Overlapping Trends in Arts Management. Women and Musical Patronage at Fin-de-Siècle International Exhibitions.


María Cáceres-Piñuel

The proposed project investigates the role of women within the framework of International Exhibitions in the standardisation and globalisation of musical practices and discourses at the turn of the 20th century. Through a methodological approach based on discourse analysis and historical social network analysis, this research project aims to evaluate the role of international exhibitions in shaping narratives of musical discourse. This project seeks to analyse the gender constructions of arts management patterns related to the social life of «Western Art Music», including the emergence of Musicology as an academic discipline at the turn of the 20th century.

This project will focus on three highly significant events that took place between 1892 and 1893: the Viennese International Exhibition of Music and Theatre, the Historical American Exposition of Madrid, and the World’s Columbian Exposition held in Chicago. The three exhibitions shared a cluster of common organisers. A select group of cosmopolitan women acted as cultural managers and mobilisers. Besides, the agency of these women in the frame of these international events mirrored the unstable economic balance between the musical patronage systems inherited from the Ancient Régime, the State arts commission, and an emerging transnational music industry, rooted in the electric revolution’s financial framework and the colonial expansion of capitalism.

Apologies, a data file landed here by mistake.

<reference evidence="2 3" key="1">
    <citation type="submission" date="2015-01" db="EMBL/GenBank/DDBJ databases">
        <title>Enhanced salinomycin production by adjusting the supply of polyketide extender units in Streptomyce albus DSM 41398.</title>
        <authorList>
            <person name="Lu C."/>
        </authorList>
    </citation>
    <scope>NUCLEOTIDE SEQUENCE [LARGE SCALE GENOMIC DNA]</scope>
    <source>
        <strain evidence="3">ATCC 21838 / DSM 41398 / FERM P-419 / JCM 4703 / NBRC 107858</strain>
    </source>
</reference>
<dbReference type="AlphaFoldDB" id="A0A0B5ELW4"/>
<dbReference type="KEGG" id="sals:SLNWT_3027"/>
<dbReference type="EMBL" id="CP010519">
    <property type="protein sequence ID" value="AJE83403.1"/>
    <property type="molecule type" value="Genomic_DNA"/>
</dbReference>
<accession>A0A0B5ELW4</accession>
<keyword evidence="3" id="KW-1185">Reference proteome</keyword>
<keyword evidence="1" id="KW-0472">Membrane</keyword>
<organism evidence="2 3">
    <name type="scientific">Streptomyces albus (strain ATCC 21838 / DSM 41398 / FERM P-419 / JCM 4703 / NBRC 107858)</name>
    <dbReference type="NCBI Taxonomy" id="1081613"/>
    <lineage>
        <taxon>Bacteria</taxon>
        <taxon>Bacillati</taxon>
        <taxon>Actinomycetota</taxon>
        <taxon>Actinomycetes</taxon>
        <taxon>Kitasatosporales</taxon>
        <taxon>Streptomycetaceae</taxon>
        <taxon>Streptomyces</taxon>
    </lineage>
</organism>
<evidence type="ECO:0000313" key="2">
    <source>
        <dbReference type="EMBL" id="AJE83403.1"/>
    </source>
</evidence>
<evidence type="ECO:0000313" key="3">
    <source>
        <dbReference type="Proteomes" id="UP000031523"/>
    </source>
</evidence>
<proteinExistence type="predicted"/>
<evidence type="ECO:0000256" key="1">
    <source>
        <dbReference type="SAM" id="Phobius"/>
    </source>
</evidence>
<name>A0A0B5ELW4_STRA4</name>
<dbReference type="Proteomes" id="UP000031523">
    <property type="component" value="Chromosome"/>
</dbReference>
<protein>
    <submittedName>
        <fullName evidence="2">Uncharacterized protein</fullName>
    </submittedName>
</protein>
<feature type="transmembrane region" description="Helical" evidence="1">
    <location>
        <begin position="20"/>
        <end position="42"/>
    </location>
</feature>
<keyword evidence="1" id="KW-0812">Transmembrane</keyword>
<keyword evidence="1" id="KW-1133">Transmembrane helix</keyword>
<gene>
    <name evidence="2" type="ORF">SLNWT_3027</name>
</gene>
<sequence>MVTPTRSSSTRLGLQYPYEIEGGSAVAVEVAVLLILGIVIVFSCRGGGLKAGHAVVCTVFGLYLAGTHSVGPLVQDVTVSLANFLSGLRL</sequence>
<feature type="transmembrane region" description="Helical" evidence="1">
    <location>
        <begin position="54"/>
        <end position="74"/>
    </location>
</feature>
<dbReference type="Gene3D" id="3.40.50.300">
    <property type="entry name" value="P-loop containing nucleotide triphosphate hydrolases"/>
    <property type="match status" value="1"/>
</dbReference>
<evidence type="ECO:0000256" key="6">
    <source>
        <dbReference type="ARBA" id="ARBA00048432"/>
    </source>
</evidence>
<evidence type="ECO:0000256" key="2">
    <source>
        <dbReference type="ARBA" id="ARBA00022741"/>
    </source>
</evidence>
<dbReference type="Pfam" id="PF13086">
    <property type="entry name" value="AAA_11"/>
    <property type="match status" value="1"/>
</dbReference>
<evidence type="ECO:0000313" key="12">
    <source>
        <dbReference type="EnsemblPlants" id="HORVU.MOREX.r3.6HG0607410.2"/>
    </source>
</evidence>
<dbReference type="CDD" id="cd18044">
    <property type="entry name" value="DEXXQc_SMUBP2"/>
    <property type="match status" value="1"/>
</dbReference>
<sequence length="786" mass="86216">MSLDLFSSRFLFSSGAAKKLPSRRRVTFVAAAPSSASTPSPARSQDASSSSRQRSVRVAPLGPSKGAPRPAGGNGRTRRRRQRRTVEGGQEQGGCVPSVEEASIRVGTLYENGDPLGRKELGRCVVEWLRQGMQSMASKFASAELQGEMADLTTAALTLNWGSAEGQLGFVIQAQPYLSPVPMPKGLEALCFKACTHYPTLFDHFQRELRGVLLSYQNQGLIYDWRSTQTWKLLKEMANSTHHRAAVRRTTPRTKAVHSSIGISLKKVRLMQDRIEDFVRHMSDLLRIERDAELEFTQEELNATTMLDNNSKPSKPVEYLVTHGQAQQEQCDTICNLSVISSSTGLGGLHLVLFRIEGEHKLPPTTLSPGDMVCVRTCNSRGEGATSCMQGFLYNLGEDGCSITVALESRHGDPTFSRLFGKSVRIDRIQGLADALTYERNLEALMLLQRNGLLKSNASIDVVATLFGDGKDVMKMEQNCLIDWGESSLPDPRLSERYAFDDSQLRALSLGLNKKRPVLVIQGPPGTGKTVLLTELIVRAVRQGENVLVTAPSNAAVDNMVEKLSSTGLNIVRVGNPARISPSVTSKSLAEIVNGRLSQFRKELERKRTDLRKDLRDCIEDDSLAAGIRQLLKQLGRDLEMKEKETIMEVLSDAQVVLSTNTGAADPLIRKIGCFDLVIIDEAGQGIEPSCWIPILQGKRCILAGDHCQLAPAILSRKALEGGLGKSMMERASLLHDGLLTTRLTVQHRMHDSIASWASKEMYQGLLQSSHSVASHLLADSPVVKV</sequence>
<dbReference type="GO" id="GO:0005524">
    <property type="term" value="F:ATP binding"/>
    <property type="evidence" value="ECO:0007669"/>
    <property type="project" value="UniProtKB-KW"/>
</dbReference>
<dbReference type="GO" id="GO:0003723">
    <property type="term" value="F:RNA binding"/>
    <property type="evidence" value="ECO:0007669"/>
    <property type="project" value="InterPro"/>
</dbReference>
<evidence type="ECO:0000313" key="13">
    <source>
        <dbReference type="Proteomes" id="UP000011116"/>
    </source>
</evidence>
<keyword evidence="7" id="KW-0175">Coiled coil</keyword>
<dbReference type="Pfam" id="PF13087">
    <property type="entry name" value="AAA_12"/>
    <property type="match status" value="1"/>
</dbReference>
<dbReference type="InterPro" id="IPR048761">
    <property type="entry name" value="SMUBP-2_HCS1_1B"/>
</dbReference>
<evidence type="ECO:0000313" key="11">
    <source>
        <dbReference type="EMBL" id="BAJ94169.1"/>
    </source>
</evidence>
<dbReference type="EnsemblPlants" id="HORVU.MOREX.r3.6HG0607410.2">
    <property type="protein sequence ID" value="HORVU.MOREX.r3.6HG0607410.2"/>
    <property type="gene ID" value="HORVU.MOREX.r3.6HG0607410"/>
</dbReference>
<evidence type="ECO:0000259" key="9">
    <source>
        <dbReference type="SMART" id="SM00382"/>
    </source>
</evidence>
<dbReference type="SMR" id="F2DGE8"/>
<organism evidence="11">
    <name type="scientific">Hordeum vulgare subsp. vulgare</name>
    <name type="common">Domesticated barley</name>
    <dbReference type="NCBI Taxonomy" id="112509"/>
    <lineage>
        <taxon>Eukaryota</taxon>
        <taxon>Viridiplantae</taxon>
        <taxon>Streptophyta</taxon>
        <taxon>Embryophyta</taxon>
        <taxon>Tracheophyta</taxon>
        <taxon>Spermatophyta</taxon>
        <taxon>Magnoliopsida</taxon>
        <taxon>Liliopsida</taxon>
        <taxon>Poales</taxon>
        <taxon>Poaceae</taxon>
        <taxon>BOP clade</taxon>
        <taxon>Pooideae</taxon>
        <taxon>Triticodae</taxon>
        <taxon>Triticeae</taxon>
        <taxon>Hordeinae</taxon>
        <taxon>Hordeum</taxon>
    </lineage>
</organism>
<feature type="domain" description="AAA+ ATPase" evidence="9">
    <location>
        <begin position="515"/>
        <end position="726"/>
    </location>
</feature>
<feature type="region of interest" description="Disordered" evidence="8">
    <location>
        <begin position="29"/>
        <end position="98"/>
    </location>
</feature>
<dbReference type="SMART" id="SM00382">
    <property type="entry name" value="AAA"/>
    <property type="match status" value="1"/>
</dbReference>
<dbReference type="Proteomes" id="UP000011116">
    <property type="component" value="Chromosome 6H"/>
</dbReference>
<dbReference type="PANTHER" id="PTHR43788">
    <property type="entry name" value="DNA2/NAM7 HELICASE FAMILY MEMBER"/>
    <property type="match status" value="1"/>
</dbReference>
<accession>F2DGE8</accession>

I have decided to select three exhibitions celebrated in Vienna, Madrid, and Chicago because they were almost synchronic (between 1892 and 1893). They commemorate an international historical milestone (Mozart’s death – Vienna 1892 was planned to be held in 1891 – and the Americas’ discovery) from an imperialist perspective. Around the Austro-Hungarian Princess Pauline von Metternich (1836–1921), the Spanish Infanta Isabel de Borbón (1851–1931), and the American businesswoman Bertha Palmer (1849–1918), a dense elitist network of women was built. All three of them were active salonnières and renowned patrons of the arts, whose social influence was strengthened in the international exhibitions. These three mobilisers acted as cultural managers, mastering the language of status (contacting their network of personal contacts), the language of administration (promoting official bilateral diplomatic relations), and the language of «good taste» (acting as influencers from their salon network). In addition, they represented three types of elite social status of that time: the monarchy, the old aristocracy linked with formal diplomacy tasks, and the highest American bourgeoisie.
This proposed project launches an inquiry on the gender constructions related to making music’s economic aspects in the frame of international exhibitions. It also seeks to reassess how those musical managerial experiences helped to build the self-awareness of women as a transnational and interclass group excluded from some privileges and rights for gender reasons. Therefore, my proposal is mainly related to the economic History of Music and Musicology, but it also has a cross domain nature with special focus on Global cultural history and Gender history. The three main methods to be used in this proposed project are: Critical discourse analysis, Social networks analysis adapted to historical data, and Historiographical tools.

Key concepts:
Female new agents, International Exhibitions, Art management, Musical patronage, Capitalism, Musical diplomacy, Musicology and globalisation.